• ... (More are available in all our PDF Extended History products and printed products wherever possible.)

Canada Savill migration to Canada +

Some of the first settlers of this family name were:

Savill Settlers in Canada in the 18th Century
  • Peter Savill, who arrived in Nova Scotia in 1750
  • Mr. Thomas Savill U.E. who settled in Saint David, Charlotte County, New Brunswick c. 1784 he was an Officer of Customs in Providence, brother to Jesse Savill [5]

Australia Savill migration to Australia +

Emigration to Australia followed the First Fleets of convicts, tradespeople and early settlers. Early immigrants include:

Savill Settlers in Australia in the 19th Century
  • Robert Savill, aged 33, a labourer, who arrived in South Australia in 1856 aboard the ship "Switzerland"

New Zealand Savill migration to New Zealand +

Emigration to New Zealand followed in the footsteps of the European explorers, such as Captain Cook (1769-70): first came sealers, whalers, missionaries, and traders. By 1838, the British New Zealand Company had begun buying land from the Maori tribes, and selling it to settlers, and, after the Treaty of Waitangi in 1840, many British families set out on the arduous six month journey from Britain to Aotearoa to start a new life. Early immigrants include:

Savill Settlers in New Zealand in the 19th Century
  • Miss Emily Savill, (b. 1845), aged 23, British housemaid travelling from London aboard the ship 'Mermaid' arriving in Lyttelton, Christchurch, South Island, New Zealand on 8th January1869 [6]
  • Mr. Ephraim Savill, (b. 1843), aged 30, English platelayer from Hertfordshire travelling from Gravesend aboard the ship "Surat" going to Dunedin, Otago, South Island, New Zealand in 1873, the ship sunk at the Catlins River all the passengers were transported to Dunedin via various rescure vessels [7]
  • George Savill, aged 27, a baker, who arrived in Auckland, New Zealand aboard the ship "Chile" in 1873
  • Harriet Savill, aged 26, who arrived in Auckland, New Zealand aboard the ship "Chile" in 1873
  • Henry B. Savill, aged 5, who arrived in Auckland, New Zealand aboard the ship "Chile" in 1873
  • ... (More are available in all our PDF Extended History products and printed products wherever possible.)

Contemporary Notables of the name Savill (post 1700) +

  • Al Savill (1918-1975), English-born, American National Hockey League owner of the Pittsburgh Penguins (1975-1977)
  • Thomas Edward "Tom" Savill (b. 1983), former English cricketer
  • Leslie Austin "Les" Savill (b. 1935), former English cricketer
  • Alfred Savill (1829-1905), English founder of Savills, one of the United Kingdom's largest estate agents
  • Sir John Stewart Savill, English Chief Executive of the Medical Research Council
  • Miss Lisbeth Jane Gordon Savill M.B.E., British recipient of the Member of the Order of the British Empire on 29th December 2018 for services to Film and Television [8]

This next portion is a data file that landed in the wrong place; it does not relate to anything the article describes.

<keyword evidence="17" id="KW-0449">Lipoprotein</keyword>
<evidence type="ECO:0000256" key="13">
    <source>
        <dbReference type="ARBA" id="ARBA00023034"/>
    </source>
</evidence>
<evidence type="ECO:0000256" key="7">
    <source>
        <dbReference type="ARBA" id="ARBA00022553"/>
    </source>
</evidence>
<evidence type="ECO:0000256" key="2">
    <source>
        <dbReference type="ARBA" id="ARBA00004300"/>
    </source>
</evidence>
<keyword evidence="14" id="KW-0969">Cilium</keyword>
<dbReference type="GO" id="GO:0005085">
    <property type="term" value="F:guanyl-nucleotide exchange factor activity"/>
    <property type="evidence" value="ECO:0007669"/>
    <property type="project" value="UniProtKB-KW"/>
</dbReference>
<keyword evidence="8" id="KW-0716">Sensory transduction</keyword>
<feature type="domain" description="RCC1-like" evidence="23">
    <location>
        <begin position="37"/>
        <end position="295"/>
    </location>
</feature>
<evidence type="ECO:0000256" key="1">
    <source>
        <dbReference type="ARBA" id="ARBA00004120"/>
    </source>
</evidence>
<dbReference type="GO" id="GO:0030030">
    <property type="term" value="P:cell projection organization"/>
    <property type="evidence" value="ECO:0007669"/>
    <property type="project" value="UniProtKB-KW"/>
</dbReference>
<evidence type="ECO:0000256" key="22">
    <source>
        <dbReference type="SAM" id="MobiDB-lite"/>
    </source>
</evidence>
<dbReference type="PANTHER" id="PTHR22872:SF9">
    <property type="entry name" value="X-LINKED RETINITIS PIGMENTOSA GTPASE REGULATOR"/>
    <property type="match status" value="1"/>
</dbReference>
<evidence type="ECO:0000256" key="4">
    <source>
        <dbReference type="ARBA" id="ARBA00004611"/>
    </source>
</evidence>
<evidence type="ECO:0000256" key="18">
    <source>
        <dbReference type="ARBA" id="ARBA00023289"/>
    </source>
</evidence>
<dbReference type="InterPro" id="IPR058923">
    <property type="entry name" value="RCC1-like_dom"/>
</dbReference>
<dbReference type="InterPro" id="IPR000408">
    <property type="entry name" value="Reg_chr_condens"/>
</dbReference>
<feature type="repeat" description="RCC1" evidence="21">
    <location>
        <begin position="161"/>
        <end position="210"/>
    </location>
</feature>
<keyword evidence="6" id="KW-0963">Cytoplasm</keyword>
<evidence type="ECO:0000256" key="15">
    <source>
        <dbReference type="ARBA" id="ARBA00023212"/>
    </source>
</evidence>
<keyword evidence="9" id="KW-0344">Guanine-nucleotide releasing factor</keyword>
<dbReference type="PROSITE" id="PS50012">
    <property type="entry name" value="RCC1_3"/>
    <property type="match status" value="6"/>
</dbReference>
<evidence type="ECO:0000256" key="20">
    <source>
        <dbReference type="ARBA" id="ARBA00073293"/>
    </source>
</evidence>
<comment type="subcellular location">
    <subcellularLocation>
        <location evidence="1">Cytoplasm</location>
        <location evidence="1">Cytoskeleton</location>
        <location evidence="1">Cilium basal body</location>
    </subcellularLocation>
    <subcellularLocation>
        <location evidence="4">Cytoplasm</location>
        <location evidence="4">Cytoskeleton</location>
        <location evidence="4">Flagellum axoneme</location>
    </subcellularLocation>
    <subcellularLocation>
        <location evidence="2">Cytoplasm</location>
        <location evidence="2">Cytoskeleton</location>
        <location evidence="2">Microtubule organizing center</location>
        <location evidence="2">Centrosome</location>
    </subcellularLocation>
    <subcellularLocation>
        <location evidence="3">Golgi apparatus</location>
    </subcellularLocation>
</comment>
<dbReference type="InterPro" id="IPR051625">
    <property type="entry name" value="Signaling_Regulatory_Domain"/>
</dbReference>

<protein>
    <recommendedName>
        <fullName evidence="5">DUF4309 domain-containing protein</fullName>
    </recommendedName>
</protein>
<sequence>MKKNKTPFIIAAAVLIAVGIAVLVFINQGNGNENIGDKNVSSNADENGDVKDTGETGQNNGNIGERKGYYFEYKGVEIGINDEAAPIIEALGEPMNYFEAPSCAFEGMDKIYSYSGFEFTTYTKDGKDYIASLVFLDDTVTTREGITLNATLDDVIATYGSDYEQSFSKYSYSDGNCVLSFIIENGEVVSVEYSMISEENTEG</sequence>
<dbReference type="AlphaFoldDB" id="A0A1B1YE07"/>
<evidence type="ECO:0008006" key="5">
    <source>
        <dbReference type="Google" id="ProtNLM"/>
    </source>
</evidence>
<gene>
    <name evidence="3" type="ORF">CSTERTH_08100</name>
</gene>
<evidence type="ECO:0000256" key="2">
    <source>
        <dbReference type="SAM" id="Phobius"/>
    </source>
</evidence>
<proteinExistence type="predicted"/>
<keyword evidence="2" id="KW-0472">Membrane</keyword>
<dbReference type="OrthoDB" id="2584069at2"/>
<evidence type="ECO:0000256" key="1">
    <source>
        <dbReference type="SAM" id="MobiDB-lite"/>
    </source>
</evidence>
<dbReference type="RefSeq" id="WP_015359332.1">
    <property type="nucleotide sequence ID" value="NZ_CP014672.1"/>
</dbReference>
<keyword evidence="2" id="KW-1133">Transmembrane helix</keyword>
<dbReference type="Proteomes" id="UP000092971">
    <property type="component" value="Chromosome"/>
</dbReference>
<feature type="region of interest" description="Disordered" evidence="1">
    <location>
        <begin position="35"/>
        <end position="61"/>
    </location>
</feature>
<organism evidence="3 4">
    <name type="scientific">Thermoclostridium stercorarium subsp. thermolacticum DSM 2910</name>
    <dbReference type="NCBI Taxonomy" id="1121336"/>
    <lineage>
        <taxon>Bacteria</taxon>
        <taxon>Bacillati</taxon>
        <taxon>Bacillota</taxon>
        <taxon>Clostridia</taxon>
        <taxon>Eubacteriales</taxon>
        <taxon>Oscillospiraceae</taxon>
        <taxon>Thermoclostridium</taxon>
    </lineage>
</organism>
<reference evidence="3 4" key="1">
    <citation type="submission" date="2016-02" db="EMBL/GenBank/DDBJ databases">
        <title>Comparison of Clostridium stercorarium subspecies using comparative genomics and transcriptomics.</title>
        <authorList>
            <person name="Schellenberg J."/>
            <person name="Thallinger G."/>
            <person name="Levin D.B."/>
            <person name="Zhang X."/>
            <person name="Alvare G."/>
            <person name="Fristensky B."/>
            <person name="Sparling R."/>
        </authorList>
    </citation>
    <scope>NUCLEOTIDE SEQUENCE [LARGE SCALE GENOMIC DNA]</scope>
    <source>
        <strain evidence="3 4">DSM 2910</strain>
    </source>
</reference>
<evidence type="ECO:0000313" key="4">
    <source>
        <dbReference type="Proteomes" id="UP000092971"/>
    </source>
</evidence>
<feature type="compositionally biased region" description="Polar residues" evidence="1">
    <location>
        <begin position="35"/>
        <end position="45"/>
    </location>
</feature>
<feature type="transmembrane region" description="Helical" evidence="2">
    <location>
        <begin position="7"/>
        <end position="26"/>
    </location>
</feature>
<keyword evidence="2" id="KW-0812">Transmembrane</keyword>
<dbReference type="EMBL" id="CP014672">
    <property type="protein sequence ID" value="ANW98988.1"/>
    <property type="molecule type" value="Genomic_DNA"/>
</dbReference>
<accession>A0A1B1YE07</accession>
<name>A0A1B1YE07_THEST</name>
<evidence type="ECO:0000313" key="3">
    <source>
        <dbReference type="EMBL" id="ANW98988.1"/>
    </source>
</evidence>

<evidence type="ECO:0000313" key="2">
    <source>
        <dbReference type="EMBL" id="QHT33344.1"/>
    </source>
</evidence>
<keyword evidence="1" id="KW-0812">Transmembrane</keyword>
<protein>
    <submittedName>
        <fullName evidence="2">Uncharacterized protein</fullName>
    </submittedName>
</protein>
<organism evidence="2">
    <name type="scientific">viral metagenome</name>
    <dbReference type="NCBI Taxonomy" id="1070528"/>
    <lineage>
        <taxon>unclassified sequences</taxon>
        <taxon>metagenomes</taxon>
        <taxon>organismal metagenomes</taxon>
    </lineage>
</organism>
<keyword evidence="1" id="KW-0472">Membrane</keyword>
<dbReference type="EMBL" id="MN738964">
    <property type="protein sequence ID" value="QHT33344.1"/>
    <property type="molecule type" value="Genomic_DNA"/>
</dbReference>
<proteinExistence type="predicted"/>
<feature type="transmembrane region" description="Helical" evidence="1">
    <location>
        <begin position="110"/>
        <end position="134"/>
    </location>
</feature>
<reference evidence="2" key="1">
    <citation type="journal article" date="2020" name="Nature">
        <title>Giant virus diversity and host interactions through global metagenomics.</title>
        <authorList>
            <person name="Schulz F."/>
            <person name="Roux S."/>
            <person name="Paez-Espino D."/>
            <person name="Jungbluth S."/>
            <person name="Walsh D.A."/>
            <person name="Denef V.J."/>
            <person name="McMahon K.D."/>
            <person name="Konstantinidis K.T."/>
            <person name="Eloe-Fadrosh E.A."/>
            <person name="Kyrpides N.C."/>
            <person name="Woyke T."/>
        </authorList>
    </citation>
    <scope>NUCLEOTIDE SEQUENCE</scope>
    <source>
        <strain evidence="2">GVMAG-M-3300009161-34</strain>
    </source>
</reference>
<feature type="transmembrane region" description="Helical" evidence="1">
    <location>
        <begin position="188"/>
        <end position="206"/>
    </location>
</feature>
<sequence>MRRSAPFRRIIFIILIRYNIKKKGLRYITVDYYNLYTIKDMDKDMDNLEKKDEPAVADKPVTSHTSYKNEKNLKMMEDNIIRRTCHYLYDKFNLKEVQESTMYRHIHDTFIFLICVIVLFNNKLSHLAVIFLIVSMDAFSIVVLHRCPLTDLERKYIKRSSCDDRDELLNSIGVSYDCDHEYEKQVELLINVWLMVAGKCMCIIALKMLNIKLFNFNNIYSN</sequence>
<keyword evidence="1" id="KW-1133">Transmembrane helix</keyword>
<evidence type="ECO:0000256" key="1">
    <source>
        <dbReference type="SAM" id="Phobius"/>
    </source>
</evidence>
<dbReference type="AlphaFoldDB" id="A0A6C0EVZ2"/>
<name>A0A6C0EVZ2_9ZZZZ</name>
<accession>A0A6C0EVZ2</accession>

• Dame Rosalind Joy Savill DBE, FSA, FBA (b. 1951), British art and museum curator
  • Craig Edward Savill (b. 1978), Canadian six-time gold, seven-time silver medalist curler from Ottawa
  • Sir Eric Savill, English benefactor, eponym of the Savill Garden and Savill Building, Windsor Great Park, Surrey


  1. ^ The Norman People and Their Existing Descendants in the British Dominions and the United States Of America. Baltimore: Genealogical Publishing, 1975. Print. (ISBN 0-8063-0636-X)
  2. ^ Shirley, Evelyn Philip, The Noble and Gentle Men of England; The Arms and Descents. Westminster: John Bower Nichols and Sons, 1866, Print.
  3. ^ Lewis, Samuel, A Topographical Dictionary of England. Institute of Historical Research, 1848, Print.
  4. ^ Filby, P. William, Meyer, Mary K., Passenger and immigration lists index : a guide to published arrival records of about 500,000 passengers who came to the United States and Canada in the seventeenth, eighteenth, and nineteenth centuries. 1982-1985 Cumulated Supplements in Four Volumes Detroit, Mich. : Gale Research Co., 1985, Print (ISBN 0-8103-1795-8)
  5. ^ Rubincam, Milton. The Old United Empire Loyalists List. Genealogical Publishing Co., Inc, 1976. (Originally published as; United Empire Loyalists. The Centennial of the Settlement of Upper Canada. Rose Publishing Company, 1885.) ISBN 0-8063-0331-X
  6. ^ New Zealand Yesteryears Passenger Lists 1800 to 1900 (Retrieved 17th October 2018). Retrieved from http://www.yesteryears.co.nz/shipping/passlist.html
  7. ^ New Zealand Yesteryears Passenger Lists 1800 to 1900 (Retrieved 26th March 2019). Retrieved from http://www.yesteryears.co.nz/shipping/passlist.html
  8. ^ "Birthday and New Year Honours Lists (1940 to 2019)." Issue 62507, 28 December 2018 | London Gazette, The Gazette, Dec. 2018, www.thegazette.co.uk/honours-lists